What copyright costs us

Copyright is increasingly strangling new ways of doing business as it seeks to protect the old. In quitting blogging, a Google copyright expert indicates that we may be past redemption.

It was depressing to read that William Patry, Google's senior copyright counsel, has decided to stop blogging. With only occasional gusts of lucid intelligence in the blogging community, Patry's blog was a full-out gale.

Due to "crazies...who do not have a life of their own and so insist on ruining the lives of others" by comment-bombing Patry's blog, and due to the deteriorating use of copyright to harm rather than help, Patry has opted to leave the blogging building:

Copyright law has abandoned its reason for being: to encourage learning and the creation of new works. Instead, its principal functions now are to preserve existing failed business models, to suppress new business models and technologies, and to obtain, if possible, enormous windfall profits from activity that not only causes no harm, but which is beneficial to copyright owners. Like Humpty Dumpty, the copyright law we used to know can never be put back together again.

On the "crazies," I completely understand. Anonymity and geographical distance make people bold to say things that ought not be said. I'm also guilty of this. I suspect we all are. Some things are too easily said with a keyboard.

But on the latter, it's dispiriting to see confirmation from such a copyright expert that we may be past redemption. In both copyright and patent law, the powerful continue to hoard their power (which is natural), while judges and lawmakers seek to capitulate to that power (which is not natural--or shouldn't be).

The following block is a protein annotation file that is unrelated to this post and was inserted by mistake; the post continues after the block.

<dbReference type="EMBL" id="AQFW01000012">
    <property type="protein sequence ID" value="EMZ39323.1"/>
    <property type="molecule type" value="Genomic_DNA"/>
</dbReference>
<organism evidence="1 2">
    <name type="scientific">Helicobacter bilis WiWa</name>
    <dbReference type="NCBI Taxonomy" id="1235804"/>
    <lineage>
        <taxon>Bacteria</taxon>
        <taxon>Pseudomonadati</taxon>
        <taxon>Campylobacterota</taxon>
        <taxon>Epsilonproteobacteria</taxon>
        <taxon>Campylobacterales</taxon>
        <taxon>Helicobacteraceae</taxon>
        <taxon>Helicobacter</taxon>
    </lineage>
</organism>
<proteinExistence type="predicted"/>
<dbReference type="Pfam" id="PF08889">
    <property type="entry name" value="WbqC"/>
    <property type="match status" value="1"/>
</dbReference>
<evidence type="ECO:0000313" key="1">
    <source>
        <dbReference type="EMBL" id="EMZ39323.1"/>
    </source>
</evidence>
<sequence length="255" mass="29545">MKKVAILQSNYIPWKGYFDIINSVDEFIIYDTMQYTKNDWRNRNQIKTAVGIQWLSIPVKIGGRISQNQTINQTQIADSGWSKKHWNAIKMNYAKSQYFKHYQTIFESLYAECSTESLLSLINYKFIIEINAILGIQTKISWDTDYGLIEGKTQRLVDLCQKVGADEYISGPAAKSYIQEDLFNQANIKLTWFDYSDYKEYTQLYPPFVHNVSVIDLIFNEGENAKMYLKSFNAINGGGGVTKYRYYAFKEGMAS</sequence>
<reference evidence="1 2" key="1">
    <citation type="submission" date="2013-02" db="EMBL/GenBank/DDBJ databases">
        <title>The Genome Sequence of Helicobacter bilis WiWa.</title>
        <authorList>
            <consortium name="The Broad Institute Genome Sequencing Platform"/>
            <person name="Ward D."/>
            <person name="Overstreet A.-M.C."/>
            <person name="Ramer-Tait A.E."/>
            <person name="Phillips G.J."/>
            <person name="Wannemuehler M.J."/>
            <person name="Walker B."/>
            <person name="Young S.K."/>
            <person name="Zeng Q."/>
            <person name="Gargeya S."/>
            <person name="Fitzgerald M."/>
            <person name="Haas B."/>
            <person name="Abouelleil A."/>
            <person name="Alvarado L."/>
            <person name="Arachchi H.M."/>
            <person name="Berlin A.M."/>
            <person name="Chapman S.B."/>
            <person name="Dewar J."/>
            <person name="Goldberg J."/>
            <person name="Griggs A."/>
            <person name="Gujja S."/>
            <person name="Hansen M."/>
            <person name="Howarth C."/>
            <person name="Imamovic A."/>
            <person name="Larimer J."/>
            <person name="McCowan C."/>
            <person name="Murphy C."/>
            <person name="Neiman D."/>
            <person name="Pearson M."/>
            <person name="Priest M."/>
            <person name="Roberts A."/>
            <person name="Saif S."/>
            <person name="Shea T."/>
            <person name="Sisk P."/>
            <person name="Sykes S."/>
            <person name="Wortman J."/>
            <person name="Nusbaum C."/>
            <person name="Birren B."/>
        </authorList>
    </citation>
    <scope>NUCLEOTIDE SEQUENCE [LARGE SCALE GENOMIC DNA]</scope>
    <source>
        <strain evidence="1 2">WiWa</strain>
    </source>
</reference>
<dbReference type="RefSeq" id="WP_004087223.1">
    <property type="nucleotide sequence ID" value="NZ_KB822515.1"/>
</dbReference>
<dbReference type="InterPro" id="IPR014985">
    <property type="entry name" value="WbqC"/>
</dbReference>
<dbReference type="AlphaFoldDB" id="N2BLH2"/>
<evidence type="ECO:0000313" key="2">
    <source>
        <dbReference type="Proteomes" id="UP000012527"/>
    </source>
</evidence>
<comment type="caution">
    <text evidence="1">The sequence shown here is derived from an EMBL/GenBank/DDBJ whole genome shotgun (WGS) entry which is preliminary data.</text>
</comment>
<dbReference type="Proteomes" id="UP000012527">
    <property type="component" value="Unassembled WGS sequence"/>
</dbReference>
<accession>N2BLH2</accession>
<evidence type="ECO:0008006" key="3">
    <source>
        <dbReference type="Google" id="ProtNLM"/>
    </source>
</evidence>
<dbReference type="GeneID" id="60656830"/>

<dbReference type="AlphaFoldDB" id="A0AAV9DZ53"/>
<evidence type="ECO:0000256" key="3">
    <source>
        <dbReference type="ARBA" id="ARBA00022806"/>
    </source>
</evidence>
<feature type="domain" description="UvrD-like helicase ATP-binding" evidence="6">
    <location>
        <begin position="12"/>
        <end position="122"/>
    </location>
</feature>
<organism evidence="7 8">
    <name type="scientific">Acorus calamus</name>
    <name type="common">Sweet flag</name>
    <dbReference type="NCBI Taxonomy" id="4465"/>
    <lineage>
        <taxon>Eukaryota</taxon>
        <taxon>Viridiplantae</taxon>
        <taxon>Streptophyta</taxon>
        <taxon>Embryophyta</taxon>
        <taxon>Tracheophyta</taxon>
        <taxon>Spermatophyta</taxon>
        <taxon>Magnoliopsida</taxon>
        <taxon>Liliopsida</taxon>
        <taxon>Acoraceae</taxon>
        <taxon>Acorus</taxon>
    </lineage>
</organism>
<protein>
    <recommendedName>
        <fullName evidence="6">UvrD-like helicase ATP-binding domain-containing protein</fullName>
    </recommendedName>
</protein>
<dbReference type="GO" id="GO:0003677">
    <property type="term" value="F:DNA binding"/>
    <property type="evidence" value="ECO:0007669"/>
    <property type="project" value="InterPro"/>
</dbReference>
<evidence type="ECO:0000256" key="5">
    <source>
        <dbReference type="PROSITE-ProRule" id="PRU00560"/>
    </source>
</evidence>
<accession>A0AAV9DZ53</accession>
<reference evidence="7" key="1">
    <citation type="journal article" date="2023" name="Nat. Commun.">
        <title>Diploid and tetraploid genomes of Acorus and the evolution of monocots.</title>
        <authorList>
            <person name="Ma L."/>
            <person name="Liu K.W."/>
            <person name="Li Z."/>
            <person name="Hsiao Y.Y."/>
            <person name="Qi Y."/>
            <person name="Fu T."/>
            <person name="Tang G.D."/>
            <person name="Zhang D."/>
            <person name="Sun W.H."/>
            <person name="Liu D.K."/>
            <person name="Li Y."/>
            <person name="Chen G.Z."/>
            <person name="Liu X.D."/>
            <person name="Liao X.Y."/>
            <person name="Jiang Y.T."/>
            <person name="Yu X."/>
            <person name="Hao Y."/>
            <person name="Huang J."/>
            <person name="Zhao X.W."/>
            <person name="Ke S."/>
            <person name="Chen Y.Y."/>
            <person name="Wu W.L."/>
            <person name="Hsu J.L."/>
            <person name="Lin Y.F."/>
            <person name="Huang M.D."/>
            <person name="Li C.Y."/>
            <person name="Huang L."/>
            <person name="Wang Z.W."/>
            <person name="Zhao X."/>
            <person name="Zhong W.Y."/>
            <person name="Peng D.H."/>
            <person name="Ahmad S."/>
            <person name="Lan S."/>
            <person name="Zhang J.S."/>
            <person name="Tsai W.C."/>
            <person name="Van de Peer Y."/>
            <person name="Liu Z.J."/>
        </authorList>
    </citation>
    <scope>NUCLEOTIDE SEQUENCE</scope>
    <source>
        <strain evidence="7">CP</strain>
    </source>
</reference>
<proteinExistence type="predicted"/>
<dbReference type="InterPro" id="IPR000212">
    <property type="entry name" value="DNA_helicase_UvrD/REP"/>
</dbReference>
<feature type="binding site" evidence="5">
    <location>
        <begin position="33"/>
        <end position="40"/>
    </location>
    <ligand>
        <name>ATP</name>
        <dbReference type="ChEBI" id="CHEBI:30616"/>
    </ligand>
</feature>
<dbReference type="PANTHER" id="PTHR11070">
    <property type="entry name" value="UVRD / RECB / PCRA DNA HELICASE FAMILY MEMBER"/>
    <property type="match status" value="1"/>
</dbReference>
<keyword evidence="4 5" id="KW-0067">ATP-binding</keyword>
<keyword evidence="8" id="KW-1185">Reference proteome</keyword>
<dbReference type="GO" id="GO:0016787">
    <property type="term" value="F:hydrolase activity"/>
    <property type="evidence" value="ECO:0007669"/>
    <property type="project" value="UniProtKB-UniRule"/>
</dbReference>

We have extended copyright terms to the point of inanity--competition moves ever faster, to the point that technology copyrights and patents seem to be measured in decades. And then there is patent law, home of a widening array of specious, obvious patents.

And so we're increasingly getting the industry that we deserve: a collection of monolithic monuments to old ways of delivering value. Let's hope that Google, open source, software as a service, and other disruptions to the static way of doing business succeed (so that we can have new monopolists to topple 10 or 20 years from now :-).

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About the author

    Matt Asay is chief operating officer at Canonical, the company behind the Ubuntu Linux operating system. Prior to Canonical, Matt was general manager of the Americas division and vice president of business development at Alfresco, an open-source applications company. Matt brings a decade of in-the-trenches open-source business and legal experience to The Open Road, with an emphasis on emerging open-source business strategies and opportunities. He is a member of the CNET Blog Network and is not an employee of CNET. You can follow Matt on Twitter @mjasay.

     

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